Election petition: Jean Mensah will not mount witness box- Supreme Court rules

Election petition: Jean Mensah will not mount witness box- Supreme Court rules

- According to the court, the petitioner “bears the burden of proof” and it is after this that the petitioner can shift that burden

- The commission's lawyer told the court the Returning Officer in the 2020 presidential election will not mount the witness box

- According to the Supreme Court, she cannot be compelled to be in the box to the irritation of the petitioner's lawyers

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The Supreme Court on Thursday, February 11, 2021, ruled that Jean Mensa cannot be compelled to testify in the ongoing election petition trial.

Mensa who was the returning officer in the disputed 2020 presidential elections, was expected to mount the witness box to be cross-examined by the lawyers for the petitioner, John Mahama, in the trial.

Election petition: Jean Mensah will not mount witness box- Supreme Court rules

Photo credit: Electoral Commission Ghana
Source: UGC

Justin Amenuvor, the lawyer for the EC informed the court that he would not call any witnesses, arguing that the three witnesses called by the petitioner had not satisfied the burden of proof when they appeared before the court.

Election petition: Jean Mensa to know fate on facing Tsatsu Tsikata today

Tsatsu Tsikata who is the petitioner’s lead counsel however objected to the EC lawyer’s moves.

He argued that the EC chair cannot be shielded from cross-examination after signing the witness statement the first respondent put in the trial.

However, delivering the ruling of the seven-member panel hearing the case, Chief Justice Anin Yeboah said the court has no say in whether a party should testify or not.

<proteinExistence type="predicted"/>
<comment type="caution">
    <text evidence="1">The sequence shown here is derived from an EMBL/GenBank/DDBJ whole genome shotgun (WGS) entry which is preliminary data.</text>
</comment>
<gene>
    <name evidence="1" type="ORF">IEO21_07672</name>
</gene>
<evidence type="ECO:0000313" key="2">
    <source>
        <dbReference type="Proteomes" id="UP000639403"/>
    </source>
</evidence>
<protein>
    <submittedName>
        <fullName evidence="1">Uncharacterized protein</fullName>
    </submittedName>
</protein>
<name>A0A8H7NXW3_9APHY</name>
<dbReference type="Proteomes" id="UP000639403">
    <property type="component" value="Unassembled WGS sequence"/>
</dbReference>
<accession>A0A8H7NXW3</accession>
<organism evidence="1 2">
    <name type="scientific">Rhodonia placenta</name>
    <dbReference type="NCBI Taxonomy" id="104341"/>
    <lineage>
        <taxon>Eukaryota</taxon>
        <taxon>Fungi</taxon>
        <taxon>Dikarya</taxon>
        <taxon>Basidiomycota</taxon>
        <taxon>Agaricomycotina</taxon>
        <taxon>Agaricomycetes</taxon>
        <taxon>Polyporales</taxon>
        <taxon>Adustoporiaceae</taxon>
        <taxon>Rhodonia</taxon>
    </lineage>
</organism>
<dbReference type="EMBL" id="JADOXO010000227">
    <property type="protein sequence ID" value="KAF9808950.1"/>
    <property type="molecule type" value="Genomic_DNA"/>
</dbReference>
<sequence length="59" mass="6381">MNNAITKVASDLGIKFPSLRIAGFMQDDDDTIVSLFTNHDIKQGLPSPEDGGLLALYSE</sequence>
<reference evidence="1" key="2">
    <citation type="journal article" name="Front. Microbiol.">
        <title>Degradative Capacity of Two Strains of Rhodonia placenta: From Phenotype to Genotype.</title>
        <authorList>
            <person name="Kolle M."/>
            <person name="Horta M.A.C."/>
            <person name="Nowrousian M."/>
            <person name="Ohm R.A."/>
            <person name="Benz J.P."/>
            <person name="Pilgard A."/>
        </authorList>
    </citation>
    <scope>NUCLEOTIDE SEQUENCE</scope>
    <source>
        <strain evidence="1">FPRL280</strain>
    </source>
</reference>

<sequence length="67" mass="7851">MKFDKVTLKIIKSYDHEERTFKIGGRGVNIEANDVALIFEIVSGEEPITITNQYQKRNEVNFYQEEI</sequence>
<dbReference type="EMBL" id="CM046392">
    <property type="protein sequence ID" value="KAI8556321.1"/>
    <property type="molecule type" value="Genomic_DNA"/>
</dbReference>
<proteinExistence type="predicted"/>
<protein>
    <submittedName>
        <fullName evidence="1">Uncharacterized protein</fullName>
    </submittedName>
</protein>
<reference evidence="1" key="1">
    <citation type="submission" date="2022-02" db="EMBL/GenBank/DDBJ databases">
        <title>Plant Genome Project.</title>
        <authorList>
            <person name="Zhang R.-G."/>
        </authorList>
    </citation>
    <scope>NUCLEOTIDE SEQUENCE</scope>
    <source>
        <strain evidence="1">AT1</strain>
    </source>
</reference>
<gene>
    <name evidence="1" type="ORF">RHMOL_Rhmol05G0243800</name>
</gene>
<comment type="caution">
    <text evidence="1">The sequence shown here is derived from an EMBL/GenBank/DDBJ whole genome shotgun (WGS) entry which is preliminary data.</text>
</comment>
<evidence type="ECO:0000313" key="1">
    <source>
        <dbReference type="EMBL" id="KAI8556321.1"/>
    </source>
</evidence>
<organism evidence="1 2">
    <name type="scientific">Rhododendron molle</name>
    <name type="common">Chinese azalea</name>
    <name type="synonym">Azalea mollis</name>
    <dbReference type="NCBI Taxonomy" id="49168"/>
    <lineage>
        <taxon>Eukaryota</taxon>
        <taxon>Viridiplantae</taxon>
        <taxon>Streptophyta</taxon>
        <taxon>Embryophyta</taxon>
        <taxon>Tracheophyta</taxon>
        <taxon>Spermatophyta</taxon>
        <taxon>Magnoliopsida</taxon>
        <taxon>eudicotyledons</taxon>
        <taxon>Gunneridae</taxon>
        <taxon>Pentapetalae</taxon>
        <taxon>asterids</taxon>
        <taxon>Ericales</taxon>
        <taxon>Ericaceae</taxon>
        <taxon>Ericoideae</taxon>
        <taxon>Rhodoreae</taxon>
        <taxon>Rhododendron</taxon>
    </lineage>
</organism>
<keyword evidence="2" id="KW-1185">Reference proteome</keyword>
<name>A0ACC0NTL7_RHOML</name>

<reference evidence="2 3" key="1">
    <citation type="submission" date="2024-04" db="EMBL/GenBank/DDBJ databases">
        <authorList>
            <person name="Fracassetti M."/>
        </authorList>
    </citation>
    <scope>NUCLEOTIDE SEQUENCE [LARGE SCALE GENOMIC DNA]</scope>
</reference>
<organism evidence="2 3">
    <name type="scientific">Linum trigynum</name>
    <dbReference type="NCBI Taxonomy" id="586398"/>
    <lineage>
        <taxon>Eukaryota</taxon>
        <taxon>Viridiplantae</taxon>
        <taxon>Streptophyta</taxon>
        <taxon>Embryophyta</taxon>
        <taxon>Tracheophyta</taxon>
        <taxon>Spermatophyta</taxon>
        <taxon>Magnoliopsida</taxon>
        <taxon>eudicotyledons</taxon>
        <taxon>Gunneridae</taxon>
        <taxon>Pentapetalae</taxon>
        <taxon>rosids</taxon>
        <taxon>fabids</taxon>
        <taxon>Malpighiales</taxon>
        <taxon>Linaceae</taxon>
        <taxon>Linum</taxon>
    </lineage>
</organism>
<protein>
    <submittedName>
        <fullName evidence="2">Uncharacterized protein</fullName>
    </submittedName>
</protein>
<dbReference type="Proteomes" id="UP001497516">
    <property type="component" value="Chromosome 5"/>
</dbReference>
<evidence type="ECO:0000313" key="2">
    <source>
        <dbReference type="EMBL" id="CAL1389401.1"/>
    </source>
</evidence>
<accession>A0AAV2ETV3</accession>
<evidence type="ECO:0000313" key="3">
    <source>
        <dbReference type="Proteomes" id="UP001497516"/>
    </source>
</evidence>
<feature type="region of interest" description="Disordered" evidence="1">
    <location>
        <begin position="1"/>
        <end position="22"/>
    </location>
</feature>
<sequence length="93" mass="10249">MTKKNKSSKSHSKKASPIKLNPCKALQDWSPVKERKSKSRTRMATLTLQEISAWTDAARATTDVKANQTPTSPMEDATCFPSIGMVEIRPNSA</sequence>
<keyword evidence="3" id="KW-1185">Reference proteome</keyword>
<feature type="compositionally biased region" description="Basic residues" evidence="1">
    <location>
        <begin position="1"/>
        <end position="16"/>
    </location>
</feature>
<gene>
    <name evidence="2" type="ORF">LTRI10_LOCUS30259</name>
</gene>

Listing some cases to support the court’s ruling, the Chief Justice added that a party to a case cannot be forced to induce evidence.

He further noted that the defendant has a right not to induce evidence after the petitioner had closed his case.

The Chief Justice further said the petitioner “bears the burden of proof” and it is after this that the petitioner can shift that burden.

Meanwhile, a private legal practitioner, Ace Anan Ankomah opined that the petitioner cannot hang the destiny of his case on what his opponents might or might not do in court.

Our star witness poised, ready to testify - Akufo-Addo’s legal team

“If you go to court alleging that something has or has not happened, the burden is on you to provide the evidence,” he stated in an op-ed titled: ‘He Who Alleges Must Prove’.

On another hand, Gabby Asare Otchere-Darko advised Tsikata to admit he was outmaneuvered in the ongoing trial.

“Tsatsu should simply admit that he’s been outsmarted!” the leading member of the governing NPP wrote.

The NDC flagbearer John Dramani Mahama petitioned the Supreme Court to order a second round of the December 7, election.

According to him, the votes obtained by NPP’s candidate, President Nana Akufo-Addo, and himself in the December 7, election as declared by the EC Chair were not enough for a candidate to be declared the winner.

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Source: Yen.com.gh

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